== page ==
Album Review: Montaigne - Glorious Heights

2 August 2016 | 2:21 pm | Charmaine de Souza

"You'll be grooving one minute and bawling the next."

More Montaigne More Montaigne

Montaigne appears to have struck gold with her debut full-length release, Glorious Heights — she definitely wasn't afraid to go all-out.

Collaborating with Tony Buchen (of Andy Bull and The Preatures fame), the Sydneysider managed to create 13 earworms stamped with her signature quirky style.

The album is noticeably more poppy than previous efforts, with catchy hooks and a danceability that will prove very palatable to a more mainstream audience; think synth-heavy tracks and a delightfully '80s feel that would make Bowie proud. But fans of the singer's early tunes need not worry, as Montaigne's sublime voice manages to cut through all of the glitz and glamour of a full-scale production. The singer proved to be a supreme powerhouse with tender ballad Consolation Prize, singing with a sincerity that’s bound to move even the toughest audience.

She's also making moves to prove that she's not one to compromise her originality. The use of instruments throughout each track creates a warmth that is almost completely unheard of in modern pop music. What's more impressive is the fact that she's not afraid to get dark with her sound, rejecting the notion that pop music needs to be inoffensive, mindless drivel.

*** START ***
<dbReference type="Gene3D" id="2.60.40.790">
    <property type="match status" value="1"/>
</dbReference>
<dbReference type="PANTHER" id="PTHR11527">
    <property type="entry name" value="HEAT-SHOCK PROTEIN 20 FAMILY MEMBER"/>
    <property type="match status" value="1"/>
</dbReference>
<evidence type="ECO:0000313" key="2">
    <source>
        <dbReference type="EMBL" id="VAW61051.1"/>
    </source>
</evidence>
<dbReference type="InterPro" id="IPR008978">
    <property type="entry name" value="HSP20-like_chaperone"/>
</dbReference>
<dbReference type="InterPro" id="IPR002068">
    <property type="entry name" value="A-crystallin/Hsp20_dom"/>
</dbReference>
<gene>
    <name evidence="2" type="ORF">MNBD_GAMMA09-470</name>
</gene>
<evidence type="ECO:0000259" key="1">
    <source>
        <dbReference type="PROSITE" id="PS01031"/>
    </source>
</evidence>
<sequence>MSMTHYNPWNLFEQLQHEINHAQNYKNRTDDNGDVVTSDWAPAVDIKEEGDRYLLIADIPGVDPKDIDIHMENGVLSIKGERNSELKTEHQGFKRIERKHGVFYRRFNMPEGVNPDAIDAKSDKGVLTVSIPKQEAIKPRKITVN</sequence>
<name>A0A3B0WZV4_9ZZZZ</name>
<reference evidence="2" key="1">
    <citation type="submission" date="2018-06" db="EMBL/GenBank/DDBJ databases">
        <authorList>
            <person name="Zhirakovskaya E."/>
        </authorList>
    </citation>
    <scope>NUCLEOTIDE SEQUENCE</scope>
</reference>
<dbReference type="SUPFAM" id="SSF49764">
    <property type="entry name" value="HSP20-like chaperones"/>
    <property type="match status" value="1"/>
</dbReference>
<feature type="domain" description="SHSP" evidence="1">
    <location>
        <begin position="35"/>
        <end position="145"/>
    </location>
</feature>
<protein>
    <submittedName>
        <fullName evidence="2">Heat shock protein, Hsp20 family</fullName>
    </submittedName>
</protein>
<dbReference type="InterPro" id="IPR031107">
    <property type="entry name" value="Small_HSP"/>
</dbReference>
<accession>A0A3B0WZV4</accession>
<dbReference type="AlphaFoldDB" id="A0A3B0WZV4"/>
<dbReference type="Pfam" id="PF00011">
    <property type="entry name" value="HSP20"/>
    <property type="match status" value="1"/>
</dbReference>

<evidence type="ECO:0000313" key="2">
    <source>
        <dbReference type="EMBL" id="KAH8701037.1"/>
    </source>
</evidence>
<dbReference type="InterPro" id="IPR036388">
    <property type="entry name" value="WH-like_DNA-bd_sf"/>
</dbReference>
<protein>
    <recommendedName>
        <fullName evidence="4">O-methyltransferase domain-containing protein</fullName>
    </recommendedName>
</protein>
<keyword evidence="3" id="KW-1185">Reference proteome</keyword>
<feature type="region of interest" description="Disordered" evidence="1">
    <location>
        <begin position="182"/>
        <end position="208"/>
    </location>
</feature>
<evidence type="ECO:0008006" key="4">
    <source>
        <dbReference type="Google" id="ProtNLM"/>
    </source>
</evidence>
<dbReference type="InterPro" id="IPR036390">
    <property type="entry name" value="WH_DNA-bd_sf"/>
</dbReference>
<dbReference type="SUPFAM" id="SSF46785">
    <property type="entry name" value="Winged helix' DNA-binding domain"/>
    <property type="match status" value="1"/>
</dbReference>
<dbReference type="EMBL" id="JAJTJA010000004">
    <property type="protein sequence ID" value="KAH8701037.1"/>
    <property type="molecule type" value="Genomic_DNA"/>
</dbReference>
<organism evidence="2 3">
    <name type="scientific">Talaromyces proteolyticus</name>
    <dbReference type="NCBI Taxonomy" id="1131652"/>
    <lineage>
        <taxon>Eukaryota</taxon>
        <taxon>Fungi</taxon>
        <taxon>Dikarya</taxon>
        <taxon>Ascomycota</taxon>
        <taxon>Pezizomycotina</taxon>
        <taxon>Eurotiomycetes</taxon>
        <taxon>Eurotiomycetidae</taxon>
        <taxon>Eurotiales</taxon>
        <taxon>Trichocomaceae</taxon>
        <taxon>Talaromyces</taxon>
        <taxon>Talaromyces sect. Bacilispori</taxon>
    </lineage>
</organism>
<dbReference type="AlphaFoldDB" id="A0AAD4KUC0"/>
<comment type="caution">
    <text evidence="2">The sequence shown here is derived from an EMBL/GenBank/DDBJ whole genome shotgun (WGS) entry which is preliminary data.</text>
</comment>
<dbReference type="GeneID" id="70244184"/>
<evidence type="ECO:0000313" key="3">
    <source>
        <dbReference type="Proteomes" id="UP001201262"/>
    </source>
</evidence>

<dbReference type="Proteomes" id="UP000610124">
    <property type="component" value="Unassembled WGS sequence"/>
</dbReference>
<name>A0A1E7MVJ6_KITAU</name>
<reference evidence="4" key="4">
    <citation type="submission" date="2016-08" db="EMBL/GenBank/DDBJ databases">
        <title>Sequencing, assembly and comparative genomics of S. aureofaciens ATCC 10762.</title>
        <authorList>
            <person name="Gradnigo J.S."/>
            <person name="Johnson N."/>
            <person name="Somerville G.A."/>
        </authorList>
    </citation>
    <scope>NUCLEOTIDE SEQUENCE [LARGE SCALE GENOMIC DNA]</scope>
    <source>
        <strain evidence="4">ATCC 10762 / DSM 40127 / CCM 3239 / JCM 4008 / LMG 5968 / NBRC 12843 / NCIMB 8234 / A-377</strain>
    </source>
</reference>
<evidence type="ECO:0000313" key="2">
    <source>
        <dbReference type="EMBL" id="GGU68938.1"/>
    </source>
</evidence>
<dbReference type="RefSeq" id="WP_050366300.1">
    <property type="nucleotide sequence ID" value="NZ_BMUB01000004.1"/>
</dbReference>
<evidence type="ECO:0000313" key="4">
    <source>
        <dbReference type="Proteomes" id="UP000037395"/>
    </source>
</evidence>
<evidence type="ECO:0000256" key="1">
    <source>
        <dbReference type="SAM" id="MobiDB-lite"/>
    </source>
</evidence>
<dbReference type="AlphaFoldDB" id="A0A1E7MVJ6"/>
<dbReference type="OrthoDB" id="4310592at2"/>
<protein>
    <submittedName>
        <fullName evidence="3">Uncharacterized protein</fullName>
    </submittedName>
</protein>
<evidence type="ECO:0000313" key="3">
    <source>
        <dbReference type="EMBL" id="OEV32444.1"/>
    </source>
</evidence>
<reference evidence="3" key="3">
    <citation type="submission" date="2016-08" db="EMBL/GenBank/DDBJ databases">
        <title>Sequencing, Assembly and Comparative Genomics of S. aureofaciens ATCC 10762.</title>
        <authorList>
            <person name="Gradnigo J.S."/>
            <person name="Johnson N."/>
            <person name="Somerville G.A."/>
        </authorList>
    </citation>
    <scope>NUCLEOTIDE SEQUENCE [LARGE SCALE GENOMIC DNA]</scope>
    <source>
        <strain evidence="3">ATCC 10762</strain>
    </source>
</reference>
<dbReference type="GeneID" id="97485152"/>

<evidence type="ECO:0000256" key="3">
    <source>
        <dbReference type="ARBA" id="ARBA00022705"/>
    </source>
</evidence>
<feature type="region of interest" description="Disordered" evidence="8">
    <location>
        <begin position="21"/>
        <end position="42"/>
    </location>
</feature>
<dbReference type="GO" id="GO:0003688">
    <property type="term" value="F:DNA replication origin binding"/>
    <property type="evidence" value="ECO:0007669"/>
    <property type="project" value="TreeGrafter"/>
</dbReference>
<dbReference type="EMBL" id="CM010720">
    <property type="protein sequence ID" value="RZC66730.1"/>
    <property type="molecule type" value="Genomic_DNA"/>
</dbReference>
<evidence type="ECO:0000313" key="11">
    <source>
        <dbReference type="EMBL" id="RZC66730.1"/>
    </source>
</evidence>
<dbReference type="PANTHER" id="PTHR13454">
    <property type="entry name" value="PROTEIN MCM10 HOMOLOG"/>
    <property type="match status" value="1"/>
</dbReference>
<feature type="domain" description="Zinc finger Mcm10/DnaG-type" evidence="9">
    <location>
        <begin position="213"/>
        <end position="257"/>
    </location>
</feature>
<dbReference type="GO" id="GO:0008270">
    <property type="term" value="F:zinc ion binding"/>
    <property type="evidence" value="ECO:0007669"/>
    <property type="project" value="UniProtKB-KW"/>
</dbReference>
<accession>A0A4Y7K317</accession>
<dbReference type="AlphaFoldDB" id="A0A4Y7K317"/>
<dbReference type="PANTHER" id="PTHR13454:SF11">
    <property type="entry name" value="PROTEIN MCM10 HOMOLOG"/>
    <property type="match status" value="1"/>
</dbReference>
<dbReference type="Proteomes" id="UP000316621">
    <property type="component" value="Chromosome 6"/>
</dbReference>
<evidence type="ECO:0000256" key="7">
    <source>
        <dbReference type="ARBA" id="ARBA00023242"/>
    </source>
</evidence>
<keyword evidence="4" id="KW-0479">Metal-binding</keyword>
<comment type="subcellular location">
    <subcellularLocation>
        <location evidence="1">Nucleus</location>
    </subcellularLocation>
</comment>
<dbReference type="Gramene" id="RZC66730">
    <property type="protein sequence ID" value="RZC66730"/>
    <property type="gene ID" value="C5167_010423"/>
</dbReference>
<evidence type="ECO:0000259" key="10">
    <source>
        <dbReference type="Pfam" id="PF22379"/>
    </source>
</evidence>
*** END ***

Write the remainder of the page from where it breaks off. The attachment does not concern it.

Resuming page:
Don't miss a beat with our FREE daily newsletter

The best thing about this album is that it's bound to make you feel something. It's raw, emotive and infectious all at once — you'll be grooving one minute and bawling the next. It's an uplifting experience unlike any other. And if Montaigne was able to capture this much energy and soul in one album, one can only imagine what her tour will be like.